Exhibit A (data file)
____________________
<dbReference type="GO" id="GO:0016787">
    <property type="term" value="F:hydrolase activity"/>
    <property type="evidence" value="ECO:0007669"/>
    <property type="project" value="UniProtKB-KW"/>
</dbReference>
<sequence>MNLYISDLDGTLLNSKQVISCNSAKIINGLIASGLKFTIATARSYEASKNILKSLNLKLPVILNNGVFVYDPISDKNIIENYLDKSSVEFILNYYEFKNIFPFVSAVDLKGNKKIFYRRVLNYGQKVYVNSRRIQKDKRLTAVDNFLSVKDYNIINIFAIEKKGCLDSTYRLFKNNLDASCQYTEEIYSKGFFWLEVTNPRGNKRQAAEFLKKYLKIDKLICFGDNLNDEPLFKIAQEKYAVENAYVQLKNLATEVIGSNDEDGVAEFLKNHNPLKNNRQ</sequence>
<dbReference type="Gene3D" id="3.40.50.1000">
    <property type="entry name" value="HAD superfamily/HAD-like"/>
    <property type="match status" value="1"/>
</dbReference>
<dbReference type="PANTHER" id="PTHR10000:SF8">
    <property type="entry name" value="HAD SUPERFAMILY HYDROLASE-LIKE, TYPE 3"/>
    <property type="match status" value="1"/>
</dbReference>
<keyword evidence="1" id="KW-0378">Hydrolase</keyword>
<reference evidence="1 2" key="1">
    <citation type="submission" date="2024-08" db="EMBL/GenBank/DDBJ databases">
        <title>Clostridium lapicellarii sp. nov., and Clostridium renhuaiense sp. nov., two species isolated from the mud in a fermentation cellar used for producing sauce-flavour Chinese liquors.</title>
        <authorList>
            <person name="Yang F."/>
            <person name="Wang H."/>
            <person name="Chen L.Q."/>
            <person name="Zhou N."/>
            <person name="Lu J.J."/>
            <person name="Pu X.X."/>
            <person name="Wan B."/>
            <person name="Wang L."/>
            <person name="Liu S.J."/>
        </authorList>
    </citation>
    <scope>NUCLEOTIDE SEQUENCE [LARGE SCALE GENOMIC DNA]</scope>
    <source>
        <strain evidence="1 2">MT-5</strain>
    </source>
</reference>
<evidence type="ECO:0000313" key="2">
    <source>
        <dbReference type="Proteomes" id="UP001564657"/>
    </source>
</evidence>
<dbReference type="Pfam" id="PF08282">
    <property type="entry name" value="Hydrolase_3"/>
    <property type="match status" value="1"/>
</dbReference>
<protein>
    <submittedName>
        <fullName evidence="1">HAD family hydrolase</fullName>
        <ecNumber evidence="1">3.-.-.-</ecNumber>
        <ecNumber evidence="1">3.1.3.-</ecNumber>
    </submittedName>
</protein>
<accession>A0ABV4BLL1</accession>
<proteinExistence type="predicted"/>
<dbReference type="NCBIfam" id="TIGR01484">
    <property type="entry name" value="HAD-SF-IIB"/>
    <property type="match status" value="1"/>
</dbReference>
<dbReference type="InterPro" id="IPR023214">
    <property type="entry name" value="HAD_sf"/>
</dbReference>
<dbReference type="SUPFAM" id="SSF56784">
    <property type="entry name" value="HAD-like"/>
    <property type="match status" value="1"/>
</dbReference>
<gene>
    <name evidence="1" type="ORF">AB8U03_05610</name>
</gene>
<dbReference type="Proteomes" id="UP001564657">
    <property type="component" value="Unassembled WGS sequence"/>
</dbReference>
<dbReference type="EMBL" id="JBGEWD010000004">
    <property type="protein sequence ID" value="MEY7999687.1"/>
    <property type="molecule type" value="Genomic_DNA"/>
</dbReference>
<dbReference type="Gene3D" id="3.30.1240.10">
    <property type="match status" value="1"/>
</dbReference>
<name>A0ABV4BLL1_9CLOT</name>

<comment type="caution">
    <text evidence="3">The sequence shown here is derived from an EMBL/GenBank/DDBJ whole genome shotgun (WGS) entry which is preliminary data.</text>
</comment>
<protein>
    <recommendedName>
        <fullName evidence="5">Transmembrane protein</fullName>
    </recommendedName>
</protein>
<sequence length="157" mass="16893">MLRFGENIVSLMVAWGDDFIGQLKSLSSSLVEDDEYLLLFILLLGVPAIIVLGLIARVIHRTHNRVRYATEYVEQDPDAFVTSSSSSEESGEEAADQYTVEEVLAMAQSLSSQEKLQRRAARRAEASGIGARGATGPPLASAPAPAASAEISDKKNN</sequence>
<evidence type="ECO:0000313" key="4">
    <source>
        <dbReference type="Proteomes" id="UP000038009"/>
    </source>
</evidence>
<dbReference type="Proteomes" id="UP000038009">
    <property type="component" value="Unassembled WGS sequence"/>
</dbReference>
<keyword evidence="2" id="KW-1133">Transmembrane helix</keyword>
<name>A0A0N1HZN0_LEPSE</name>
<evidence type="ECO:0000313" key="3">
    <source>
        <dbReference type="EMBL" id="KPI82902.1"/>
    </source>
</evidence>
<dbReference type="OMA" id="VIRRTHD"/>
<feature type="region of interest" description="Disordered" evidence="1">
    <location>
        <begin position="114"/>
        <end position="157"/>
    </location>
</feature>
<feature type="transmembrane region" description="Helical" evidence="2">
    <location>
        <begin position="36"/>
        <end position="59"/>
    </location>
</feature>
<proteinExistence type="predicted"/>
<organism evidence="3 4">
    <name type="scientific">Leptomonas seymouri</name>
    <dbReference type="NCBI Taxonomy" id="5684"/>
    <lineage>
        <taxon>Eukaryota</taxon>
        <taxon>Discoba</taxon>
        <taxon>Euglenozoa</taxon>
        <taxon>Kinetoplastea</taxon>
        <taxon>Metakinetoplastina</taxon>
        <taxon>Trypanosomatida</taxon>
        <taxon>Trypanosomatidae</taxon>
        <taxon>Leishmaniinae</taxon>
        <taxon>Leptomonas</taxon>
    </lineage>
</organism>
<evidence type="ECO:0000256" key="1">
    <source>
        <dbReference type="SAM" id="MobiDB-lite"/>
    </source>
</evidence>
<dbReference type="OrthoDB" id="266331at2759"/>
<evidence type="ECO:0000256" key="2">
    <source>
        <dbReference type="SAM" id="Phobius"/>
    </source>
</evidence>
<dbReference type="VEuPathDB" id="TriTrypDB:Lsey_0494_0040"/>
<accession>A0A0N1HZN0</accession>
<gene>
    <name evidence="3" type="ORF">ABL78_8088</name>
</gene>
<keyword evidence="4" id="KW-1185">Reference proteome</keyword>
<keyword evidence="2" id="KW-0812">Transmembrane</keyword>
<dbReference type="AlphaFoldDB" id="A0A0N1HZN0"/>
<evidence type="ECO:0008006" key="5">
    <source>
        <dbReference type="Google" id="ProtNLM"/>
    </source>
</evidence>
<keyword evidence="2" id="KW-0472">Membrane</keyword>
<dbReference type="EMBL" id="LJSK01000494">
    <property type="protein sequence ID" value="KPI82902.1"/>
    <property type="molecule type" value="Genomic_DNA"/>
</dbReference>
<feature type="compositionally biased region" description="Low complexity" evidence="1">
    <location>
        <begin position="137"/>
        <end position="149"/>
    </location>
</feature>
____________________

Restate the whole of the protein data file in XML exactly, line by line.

<dbReference type="GO" id="GO:0016787">
    <property type="term" value="F:hydrolase activity"/>
    <property type="evidence" value="ECO:0007669"/>
    <property type="project" value="UniProtKB-KW"/>
</dbReference>
<sequence>MNLYISDLDGTLLNSKQVISCNSAKIINGLIASGLKFTIATARSYEASKNILKSLNLKLPVILNNGVFVYDPISDKNIIENYLDKSSVEFILNYYEFKNIFPFVSAVDLKGNKKIFYRRVLNYGQKVYVNSRRIQKDKRLTAVDNFLSVKDYNIINIFAIEKKGCLDSTYRLFKNNLDASCQYTEEIYSKGFFWLEVTNPRGNKRQAAEFLKKYLKIDKLICFGDNLNDEPLFKIAQEKYAVENAYVQLKNLATEVIGSNDEDGVAEFLKNHNPLKNNRQ</sequence>
<dbReference type="Gene3D" id="3.40.50.1000">
    <property type="entry name" value="HAD superfamily/HAD-like"/>
    <property type="match status" value="1"/>
</dbReference>
<dbReference type="PANTHER" id="PTHR10000:SF8">
    <property type="entry name" value="HAD SUPERFAMILY HYDROLASE-LIKE, TYPE 3"/>
    <property type="match status" value="1"/>
</dbReference>
<keyword evidence="1" id="KW-0378">Hydrolase</keyword>
<reference evidence="1 2" key="1">
    <citation type="submission" date="2024-08" db="EMBL/GenBank/DDBJ databases">
        <title>Clostridium lapicellarii sp. nov., and Clostridium renhuaiense sp. nov., two species isolated from the mud in a fermentation cellar used for producing sauce-flavour Chinese liquors.</title>
        <authorList>
            <person name="Yang F."/>
            <person name="Wang H."/>
            <person name="Chen L.Q."/>
            <person name="Zhou N."/>
            <person name="Lu J.J."/>
            <person name="Pu X.X."/>
            <person name="Wan B."/>
            <person name="Wang L."/>
            <person name="Liu S.J."/>
        </authorList>
    </citation>
    <scope>NUCLEOTIDE SEQUENCE [LARGE SCALE GENOMIC DNA]</scope>
    <source>
        <strain evidence="1 2">MT-5</strain>
    </source>
</reference>
<evidence type="ECO:0000313" key="2">
    <source>
        <dbReference type="Proteomes" id="UP001564657"/>
    </source>
</evidence>
<dbReference type="Pfam" id="PF08282">
    <property type="entry name" value="Hydrolase_3"/>
    <property type="match status" value="1"/>
</dbReference>
<protein>
    <submittedName>
        <fullName evidence="1">HAD family hydrolase</fullName>
        <ecNumber evidence="1">3.-.-.-</ecNumber>
        <ecNumber evidence="1">3.1.3.-</ecNumber>
    </submittedName>
</protein>
<accession>A0ABV4BLL1</accession>
<proteinExistence type="predicted"/>
<dbReference type="NCBIfam" id="TIGR01484">
    <property type="entry name" value="HAD-SF-IIB"/>
    <property type="match status" value="1"/>
</dbReference>
<dbReference type="InterPro" id="IPR023214">
    <property type="entry name" value="HAD_sf"/>
</dbReference>
<dbReference type="SUPFAM" id="SSF56784">
    <property type="entry name" value="HAD-like"/>
    <property type="match status" value="1"/>
</dbReference>
<gene>
    <name evidence="1" type="ORF">AB8U03_05610</name>
</gene>
<dbReference type="Proteomes" id="UP001564657">
    <property type="component" value="Unassembled WGS sequence"/>
</dbReference>
<dbReference type="EMBL" id="JBGEWD010000004">
    <property type="protein sequence ID" value="MEY7999687.1"/>
    <property type="molecule type" value="Genomic_DNA"/>
</dbReference>
<dbReference type="Gene3D" id="3.30.1240.10">
    <property type="match status" value="1"/>
</dbReference>
<name>A0ABV4BLL1_9CLOT</name>

<comment type="caution">
    <text evidence="3">The sequence shown here is derived from an EMBL/GenBank/DDBJ whole genome shotgun (WGS) entry which is preliminary data.</text>
</comment>
<protein>
    <recommendedName>
        <fullName evidence="5">Transmembrane protein</fullName>
    </recommendedName>
</protein>
<sequence length="157" mass="16893">MLRFGENIVSLMVAWGDDFIGQLKSLSSSLVEDDEYLLLFILLLGVPAIIVLGLIARVIHRTHNRVRYATEYVEQDPDAFVTSSSSSEESGEEAADQYTVEEVLAMAQSLSSQEKLQRRAARRAEASGIGARGATGPPLASAPAPAASAEISDKKNN</sequence>
<evidence type="ECO:0000313" key="4">
    <source>
        <dbReference type="Proteomes" id="UP000038009"/>
    </source>
</evidence>
<dbReference type="Proteomes" id="UP000038009">
    <property type="component" value="Unassembled WGS sequence"/>
</dbReference>
<keyword evidence="2" id="KW-1133">Transmembrane helix</keyword>
<name>A0A0N1HZN0_LEPSE</name>
<evidence type="ECO:0000313" key="3">
    <source>
        <dbReference type="EMBL" id="KPI82902.1"/>
    </source>
</evidence>
<dbReference type="OMA" id="VIRRTHD"/>
<feature type="region of interest" description="Disordered" evidence="1">
    <location>
        <begin position="114"/>
        <end position="157"/>
    </location>
</feature>
<feature type="transmembrane region" description="Helical" evidence="2">
    <location>
        <begin position="36"/>
        <end position="59"/>
    </location>
</feature>
<proteinExistence type="predicted"/>
<organism evidence="3 4">
    <name type="scientific">Leptomonas seymouri</name>
    <dbReference type="NCBI Taxonomy" id="5684"/>
    <lineage>
        <taxon>Eukaryota</taxon>
        <taxon>Discoba</taxon>
        <taxon>Euglenozoa</taxon>
        <taxon>Kinetoplastea</taxon>
        <taxon>Metakinetoplastina</taxon>
        <taxon>Trypanosomatida</taxon>
        <taxon>Trypanosomatidae</taxon>
        <taxon>Leishmaniinae</taxon>
        <taxon>Leptomonas</taxon>
    </lineage>
</organism>
<evidence type="ECO:0000256" key="1">
    <source>
        <dbReference type="SAM" id="MobiDB-lite"/>
    </source>
</evidence>
<dbReference type="OrthoDB" id="266331at2759"/>
<evidence type="ECO:0000256" key="2">
    <source>
        <dbReference type="SAM" id="Phobius"/>
    </source>
</evidence>
<dbReference type="VEuPathDB" id="TriTrypDB:Lsey_0494_0040"/>
<accession>A0A0N1HZN0</accession>
<gene>
    <name evidence="3" type="ORF">ABL78_8088</name>
</gene>
<keyword evidence="4" id="KW-1185">Reference proteome</keyword>
<keyword evidence="2" id="KW-0812">Transmembrane</keyword>
<dbReference type="AlphaFoldDB" id="A0A0N1HZN0"/>
<evidence type="ECO:0008006" key="5">
    <source>
        <dbReference type="Google" id="ProtNLM"/>
    </source>
</evidence>
<keyword evidence="2" id="KW-0472">Membrane</keyword>
<dbReference type="EMBL" id="LJSK01000494">
    <property type="protein sequence ID" value="KPI82902.1"/>
    <property type="molecule type" value="Genomic_DNA"/>
</dbReference>
<feature type="compositionally biased region" description="Low complexity" evidence="1">
    <location>
        <begin position="137"/>
        <end position="149"/>
    </location>
</feature>